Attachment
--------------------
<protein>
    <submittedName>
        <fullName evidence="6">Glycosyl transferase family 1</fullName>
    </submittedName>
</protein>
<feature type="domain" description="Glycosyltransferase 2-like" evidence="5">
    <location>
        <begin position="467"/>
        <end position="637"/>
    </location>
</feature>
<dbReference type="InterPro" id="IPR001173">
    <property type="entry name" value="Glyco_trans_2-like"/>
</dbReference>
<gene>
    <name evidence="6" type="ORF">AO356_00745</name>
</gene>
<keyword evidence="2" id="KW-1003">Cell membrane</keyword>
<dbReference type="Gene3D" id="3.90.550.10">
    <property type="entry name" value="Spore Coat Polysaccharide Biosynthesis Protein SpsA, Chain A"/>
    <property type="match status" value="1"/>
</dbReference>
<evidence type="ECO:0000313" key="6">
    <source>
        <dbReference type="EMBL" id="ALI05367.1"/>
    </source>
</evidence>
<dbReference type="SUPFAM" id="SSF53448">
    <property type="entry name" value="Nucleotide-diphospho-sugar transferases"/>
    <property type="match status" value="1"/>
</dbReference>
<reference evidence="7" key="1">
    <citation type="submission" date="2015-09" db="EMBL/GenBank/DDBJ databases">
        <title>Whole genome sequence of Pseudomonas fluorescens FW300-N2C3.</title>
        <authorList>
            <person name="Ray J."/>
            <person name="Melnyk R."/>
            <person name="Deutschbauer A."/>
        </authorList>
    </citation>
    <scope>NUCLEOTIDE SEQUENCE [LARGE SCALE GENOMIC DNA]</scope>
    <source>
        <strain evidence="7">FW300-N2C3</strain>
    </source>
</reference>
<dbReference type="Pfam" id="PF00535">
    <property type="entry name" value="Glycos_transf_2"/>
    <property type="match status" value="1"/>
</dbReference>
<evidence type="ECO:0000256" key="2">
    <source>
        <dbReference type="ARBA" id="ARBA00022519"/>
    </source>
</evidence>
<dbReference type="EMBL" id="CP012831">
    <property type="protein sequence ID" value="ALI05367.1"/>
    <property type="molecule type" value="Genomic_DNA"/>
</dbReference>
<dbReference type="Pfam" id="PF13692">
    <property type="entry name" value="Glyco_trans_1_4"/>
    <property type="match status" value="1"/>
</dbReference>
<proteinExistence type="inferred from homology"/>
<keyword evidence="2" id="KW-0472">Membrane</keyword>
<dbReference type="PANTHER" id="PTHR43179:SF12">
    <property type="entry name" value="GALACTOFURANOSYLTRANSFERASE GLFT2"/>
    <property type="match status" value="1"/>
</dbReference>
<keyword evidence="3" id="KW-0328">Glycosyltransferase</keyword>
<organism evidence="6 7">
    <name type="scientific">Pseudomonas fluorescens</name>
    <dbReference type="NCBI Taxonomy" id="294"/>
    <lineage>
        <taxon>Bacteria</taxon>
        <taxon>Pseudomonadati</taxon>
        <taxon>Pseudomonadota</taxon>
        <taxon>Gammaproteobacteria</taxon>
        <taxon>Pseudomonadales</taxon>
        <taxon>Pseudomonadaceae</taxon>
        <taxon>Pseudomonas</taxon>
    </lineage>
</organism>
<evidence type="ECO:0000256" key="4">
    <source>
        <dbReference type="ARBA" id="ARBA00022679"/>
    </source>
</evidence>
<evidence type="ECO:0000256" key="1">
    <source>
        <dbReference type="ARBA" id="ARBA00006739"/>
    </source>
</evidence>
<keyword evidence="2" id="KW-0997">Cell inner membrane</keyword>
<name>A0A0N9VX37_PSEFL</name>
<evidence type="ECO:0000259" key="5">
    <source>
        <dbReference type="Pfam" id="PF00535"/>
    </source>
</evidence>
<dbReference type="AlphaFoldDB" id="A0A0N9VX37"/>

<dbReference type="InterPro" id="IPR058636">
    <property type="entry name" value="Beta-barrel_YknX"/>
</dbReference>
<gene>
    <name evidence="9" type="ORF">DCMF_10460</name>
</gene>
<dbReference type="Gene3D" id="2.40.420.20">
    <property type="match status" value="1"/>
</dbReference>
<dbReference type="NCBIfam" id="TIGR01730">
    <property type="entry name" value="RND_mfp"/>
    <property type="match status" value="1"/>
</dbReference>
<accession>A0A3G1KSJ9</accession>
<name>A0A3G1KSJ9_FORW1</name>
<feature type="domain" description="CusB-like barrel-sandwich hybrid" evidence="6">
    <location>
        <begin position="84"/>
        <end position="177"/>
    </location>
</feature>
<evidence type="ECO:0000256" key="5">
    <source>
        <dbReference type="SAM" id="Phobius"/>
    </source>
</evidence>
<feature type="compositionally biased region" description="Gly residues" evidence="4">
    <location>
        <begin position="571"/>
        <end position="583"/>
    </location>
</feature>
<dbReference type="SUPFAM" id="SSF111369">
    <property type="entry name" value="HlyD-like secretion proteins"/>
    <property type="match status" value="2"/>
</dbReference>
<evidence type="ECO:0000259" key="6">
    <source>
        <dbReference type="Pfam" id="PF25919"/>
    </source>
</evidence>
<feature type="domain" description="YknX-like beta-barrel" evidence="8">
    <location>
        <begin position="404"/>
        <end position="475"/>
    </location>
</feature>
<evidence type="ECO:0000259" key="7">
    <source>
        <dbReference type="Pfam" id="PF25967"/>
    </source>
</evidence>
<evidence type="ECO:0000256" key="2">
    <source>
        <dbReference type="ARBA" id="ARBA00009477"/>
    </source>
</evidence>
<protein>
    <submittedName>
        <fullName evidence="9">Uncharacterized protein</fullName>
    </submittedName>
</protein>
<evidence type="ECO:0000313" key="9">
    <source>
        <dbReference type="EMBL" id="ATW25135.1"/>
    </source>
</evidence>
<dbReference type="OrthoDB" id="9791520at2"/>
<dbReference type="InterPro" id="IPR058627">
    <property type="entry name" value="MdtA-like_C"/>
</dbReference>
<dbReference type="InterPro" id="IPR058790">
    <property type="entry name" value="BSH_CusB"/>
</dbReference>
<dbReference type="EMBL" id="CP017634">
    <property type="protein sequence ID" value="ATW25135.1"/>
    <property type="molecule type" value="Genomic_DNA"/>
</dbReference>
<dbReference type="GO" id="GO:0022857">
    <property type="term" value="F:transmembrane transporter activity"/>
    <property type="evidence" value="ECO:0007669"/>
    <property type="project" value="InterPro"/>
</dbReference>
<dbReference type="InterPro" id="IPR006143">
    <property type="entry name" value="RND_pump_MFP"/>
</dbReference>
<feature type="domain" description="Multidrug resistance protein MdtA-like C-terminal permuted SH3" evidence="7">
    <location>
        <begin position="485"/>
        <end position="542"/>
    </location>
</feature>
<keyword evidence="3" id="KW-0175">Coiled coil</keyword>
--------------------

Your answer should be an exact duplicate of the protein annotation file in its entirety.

<protein>
    <submittedName>
        <fullName evidence="6">Glycosyl transferase family 1</fullName>
    </submittedName>
</protein>
<feature type="domain" description="Glycosyltransferase 2-like" evidence="5">
    <location>
        <begin position="467"/>
        <end position="637"/>
    </location>
</feature>
<dbReference type="InterPro" id="IPR001173">
    <property type="entry name" value="Glyco_trans_2-like"/>
</dbReference>
<gene>
    <name evidence="6" type="ORF">AO356_00745</name>
</gene>
<keyword evidence="2" id="KW-1003">Cell membrane</keyword>
<dbReference type="Gene3D" id="3.90.550.10">
    <property type="entry name" value="Spore Coat Polysaccharide Biosynthesis Protein SpsA, Chain A"/>
    <property type="match status" value="1"/>
</dbReference>
<evidence type="ECO:0000313" key="6">
    <source>
        <dbReference type="EMBL" id="ALI05367.1"/>
    </source>
</evidence>
<dbReference type="SUPFAM" id="SSF53448">
    <property type="entry name" value="Nucleotide-diphospho-sugar transferases"/>
    <property type="match status" value="1"/>
</dbReference>
<reference evidence="7" key="1">
    <citation type="submission" date="2015-09" db="EMBL/GenBank/DDBJ databases">
        <title>Whole genome sequence of Pseudomonas fluorescens FW300-N2C3.</title>
        <authorList>
            <person name="Ray J."/>
            <person name="Melnyk R."/>
            <person name="Deutschbauer A."/>
        </authorList>
    </citation>
    <scope>NUCLEOTIDE SEQUENCE [LARGE SCALE GENOMIC DNA]</scope>
    <source>
        <strain evidence="7">FW300-N2C3</strain>
    </source>
</reference>
<dbReference type="Pfam" id="PF00535">
    <property type="entry name" value="Glycos_transf_2"/>
    <property type="match status" value="1"/>
</dbReference>
<evidence type="ECO:0000256" key="2">
    <source>
        <dbReference type="ARBA" id="ARBA00022519"/>
    </source>
</evidence>
<dbReference type="EMBL" id="CP012831">
    <property type="protein sequence ID" value="ALI05367.1"/>
    <property type="molecule type" value="Genomic_DNA"/>
</dbReference>
<dbReference type="Pfam" id="PF13692">
    <property type="entry name" value="Glyco_trans_1_4"/>
    <property type="match status" value="1"/>
</dbReference>
<proteinExistence type="inferred from homology"/>
<keyword evidence="2" id="KW-0472">Membrane</keyword>
<dbReference type="PANTHER" id="PTHR43179:SF12">
    <property type="entry name" value="GALACTOFURANOSYLTRANSFERASE GLFT2"/>
    <property type="match status" value="1"/>
</dbReference>
<keyword evidence="3" id="KW-0328">Glycosyltransferase</keyword>
<organism evidence="6 7">
    <name type="scientific">Pseudomonas fluorescens</name>
    <dbReference type="NCBI Taxonomy" id="294"/>
    <lineage>
        <taxon>Bacteria</taxon>
        <taxon>Pseudomonadati</taxon>
        <taxon>Pseudomonadota</taxon>
        <taxon>Gammaproteobacteria</taxon>
        <taxon>Pseudomonadales</taxon>
        <taxon>Pseudomonadaceae</taxon>
        <taxon>Pseudomonas</taxon>
    </lineage>
</organism>
<evidence type="ECO:0000256" key="4">
    <source>
        <dbReference type="ARBA" id="ARBA00022679"/>
    </source>
</evidence>
<evidence type="ECO:0000256" key="1">
    <source>
        <dbReference type="ARBA" id="ARBA00006739"/>
    </source>
</evidence>
<keyword evidence="2" id="KW-0997">Cell inner membrane</keyword>
<name>A0A0N9VX37_PSEFL</name>
<evidence type="ECO:0000259" key="5">
    <source>
        <dbReference type="Pfam" id="PF00535"/>
    </source>
</evidence>
<dbReference type="AlphaFoldDB" id="A0A0N9VX37"/>

<dbReference type="InterPro" id="IPR058636">
    <property type="entry name" value="Beta-barrel_YknX"/>
</dbReference>
<gene>
    <name evidence="9" type="ORF">DCMF_10460</name>
</gene>
<dbReference type="Gene3D" id="2.40.420.20">
    <property type="match status" value="1"/>
</dbReference>
<dbReference type="NCBIfam" id="TIGR01730">
    <property type="entry name" value="RND_mfp"/>
    <property type="match status" value="1"/>
</dbReference>
<accession>A0A3G1KSJ9</accession>
<name>A0A3G1KSJ9_FORW1</name>
<feature type="domain" description="CusB-like barrel-sandwich hybrid" evidence="6">
    <location>
        <begin position="84"/>
        <end position="177"/>
    </location>
</feature>
<evidence type="ECO:0000256" key="5">
    <source>
        <dbReference type="SAM" id="Phobius"/>
    </source>
</evidence>
<feature type="compositionally biased region" description="Gly residues" evidence="4">
    <location>
        <begin position="571"/>
        <end position="583"/>
    </location>
</feature>
<dbReference type="SUPFAM" id="SSF111369">
    <property type="entry name" value="HlyD-like secretion proteins"/>
    <property type="match status" value="2"/>
</dbReference>
<evidence type="ECO:0000259" key="6">
    <source>
        <dbReference type="Pfam" id="PF25919"/>
    </source>
</evidence>
<feature type="domain" description="YknX-like beta-barrel" evidence="8">
    <location>
        <begin position="404"/>
        <end position="475"/>
    </location>
</feature>
<evidence type="ECO:0000259" key="7">
    <source>
        <dbReference type="Pfam" id="PF25967"/>
    </source>
</evidence>
<evidence type="ECO:0000256" key="2">
    <source>
        <dbReference type="ARBA" id="ARBA00009477"/>
    </source>
</evidence>
<protein>
    <submittedName>
        <fullName evidence="9">Uncharacterized protein</fullName>
    </submittedName>
</protein>
<evidence type="ECO:0000313" key="9">
    <source>
        <dbReference type="EMBL" id="ATW25135.1"/>
    </source>
</evidence>
<dbReference type="OrthoDB" id="9791520at2"/>
<dbReference type="InterPro" id="IPR058627">
    <property type="entry name" value="MdtA-like_C"/>
</dbReference>
<dbReference type="InterPro" id="IPR058790">
    <property type="entry name" value="BSH_CusB"/>
</dbReference>
<dbReference type="EMBL" id="CP017634">
    <property type="protein sequence ID" value="ATW25135.1"/>
    <property type="molecule type" value="Genomic_DNA"/>
</dbReference>
<dbReference type="GO" id="GO:0022857">
    <property type="term" value="F:transmembrane transporter activity"/>
    <property type="evidence" value="ECO:0007669"/>
    <property type="project" value="InterPro"/>
</dbReference>
<dbReference type="InterPro" id="IPR006143">
    <property type="entry name" value="RND_pump_MFP"/>
</dbReference>
<feature type="domain" description="Multidrug resistance protein MdtA-like C-terminal permuted SH3" evidence="7">
    <location>
        <begin position="485"/>
        <end position="542"/>
    </location>
</feature>
<keyword evidence="3" id="KW-0175">Coiled coil</keyword>